The book being sold here is a trilogy of 3 non-fiction books. The first book deals with Pelzer's childhood which is when the abuse took place, the second book looks at his time in foster care and how he dealt with things as a teenager, and the third is really about becoming a well adjusted adult.
The first book is the most popular and for a lot of people, it might be the only one they're really interested in reading. While it's certainly a tough read, it is incredibly inspiring to see how Pelzer focused on survival and developed such the resiliency.
However, the second and third books struggle a bit as a result of their subject matter. They're less about survival and more about learning how to live a normal life. There's plenty of ups and downs along the way but there's much more of a focus on Pelzer's emotional and healing journey and on adjusting to the boring details of life. That's not to say his journey isn't interesting. It is and there is plenty to learn from, but they do have a different focus and direction than the first book.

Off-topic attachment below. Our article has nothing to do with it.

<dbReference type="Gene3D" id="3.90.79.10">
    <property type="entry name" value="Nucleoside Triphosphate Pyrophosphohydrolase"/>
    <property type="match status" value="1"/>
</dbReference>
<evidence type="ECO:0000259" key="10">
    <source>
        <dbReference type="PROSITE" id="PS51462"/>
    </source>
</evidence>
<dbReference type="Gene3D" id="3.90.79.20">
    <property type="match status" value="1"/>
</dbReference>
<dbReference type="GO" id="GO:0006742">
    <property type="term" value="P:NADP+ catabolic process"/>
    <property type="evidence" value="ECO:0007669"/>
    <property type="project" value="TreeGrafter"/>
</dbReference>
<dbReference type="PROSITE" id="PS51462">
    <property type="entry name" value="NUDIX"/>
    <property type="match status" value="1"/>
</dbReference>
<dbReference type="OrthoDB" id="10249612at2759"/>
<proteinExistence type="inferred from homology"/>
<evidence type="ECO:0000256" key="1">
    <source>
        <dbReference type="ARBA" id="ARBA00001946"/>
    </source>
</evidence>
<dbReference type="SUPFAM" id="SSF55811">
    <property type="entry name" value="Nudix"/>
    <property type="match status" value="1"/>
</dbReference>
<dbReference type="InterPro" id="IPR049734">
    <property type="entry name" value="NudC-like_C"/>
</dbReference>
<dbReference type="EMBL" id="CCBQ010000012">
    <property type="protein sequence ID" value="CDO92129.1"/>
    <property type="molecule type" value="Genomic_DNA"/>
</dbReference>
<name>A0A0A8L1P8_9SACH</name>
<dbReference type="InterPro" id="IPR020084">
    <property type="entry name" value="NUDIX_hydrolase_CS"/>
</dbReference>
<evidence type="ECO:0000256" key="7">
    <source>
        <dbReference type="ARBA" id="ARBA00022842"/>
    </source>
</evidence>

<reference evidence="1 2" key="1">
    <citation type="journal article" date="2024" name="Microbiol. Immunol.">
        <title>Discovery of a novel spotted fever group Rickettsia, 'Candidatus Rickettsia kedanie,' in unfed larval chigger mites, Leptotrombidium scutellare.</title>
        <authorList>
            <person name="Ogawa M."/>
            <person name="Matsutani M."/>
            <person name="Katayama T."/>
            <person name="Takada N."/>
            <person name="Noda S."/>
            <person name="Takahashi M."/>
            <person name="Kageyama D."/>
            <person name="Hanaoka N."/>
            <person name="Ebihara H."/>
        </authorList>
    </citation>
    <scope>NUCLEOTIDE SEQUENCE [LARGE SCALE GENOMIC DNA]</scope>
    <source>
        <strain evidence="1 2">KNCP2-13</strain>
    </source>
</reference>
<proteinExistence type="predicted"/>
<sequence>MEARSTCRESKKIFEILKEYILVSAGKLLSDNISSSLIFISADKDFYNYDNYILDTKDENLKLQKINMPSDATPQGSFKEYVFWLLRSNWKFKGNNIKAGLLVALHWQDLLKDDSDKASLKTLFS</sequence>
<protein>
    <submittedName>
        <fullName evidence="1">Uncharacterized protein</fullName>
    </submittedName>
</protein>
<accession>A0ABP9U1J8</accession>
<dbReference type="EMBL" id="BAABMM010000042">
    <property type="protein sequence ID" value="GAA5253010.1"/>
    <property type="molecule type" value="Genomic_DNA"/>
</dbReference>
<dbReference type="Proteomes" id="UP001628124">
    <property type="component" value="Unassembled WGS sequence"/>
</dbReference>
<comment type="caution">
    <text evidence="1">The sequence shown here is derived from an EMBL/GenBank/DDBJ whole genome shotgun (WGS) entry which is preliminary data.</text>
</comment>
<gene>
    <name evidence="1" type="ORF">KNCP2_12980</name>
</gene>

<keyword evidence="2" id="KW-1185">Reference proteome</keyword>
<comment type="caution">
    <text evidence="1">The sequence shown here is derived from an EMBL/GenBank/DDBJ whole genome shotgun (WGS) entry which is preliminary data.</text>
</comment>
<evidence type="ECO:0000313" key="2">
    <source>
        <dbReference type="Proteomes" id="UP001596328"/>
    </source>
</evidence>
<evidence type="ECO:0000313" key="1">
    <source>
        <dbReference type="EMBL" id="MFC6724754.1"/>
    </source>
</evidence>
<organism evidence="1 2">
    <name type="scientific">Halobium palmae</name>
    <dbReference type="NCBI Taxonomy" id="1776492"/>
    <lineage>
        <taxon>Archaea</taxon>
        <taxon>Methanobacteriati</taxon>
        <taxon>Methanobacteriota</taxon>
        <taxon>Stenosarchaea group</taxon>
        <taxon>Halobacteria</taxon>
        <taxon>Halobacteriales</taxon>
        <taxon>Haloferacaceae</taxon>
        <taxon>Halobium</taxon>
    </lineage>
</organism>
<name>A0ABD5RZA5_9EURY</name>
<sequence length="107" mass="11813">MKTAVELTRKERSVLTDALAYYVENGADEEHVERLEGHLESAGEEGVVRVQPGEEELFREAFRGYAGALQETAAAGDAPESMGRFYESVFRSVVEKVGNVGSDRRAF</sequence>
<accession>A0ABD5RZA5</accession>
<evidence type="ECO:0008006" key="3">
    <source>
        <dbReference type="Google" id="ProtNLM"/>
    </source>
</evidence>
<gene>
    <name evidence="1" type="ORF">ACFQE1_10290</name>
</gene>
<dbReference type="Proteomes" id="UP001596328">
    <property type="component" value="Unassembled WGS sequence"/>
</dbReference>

On a practical note, having 3 books in 1 makes for a very large book. If you dislike grappling with an overly thick paperback you might be better off buying them separately.
I really enjoyed the trilogy and found a lot of value in seeing his whole journey but I would probably recommend that people buy the first book and take it from there unless they already think they would find the second and third books appealing.
Covering the ages from four to twelve years, when Dave Pelzer lived with his natural family, this is a story as much of survival as of the terrors endured by a vulnerable small boy.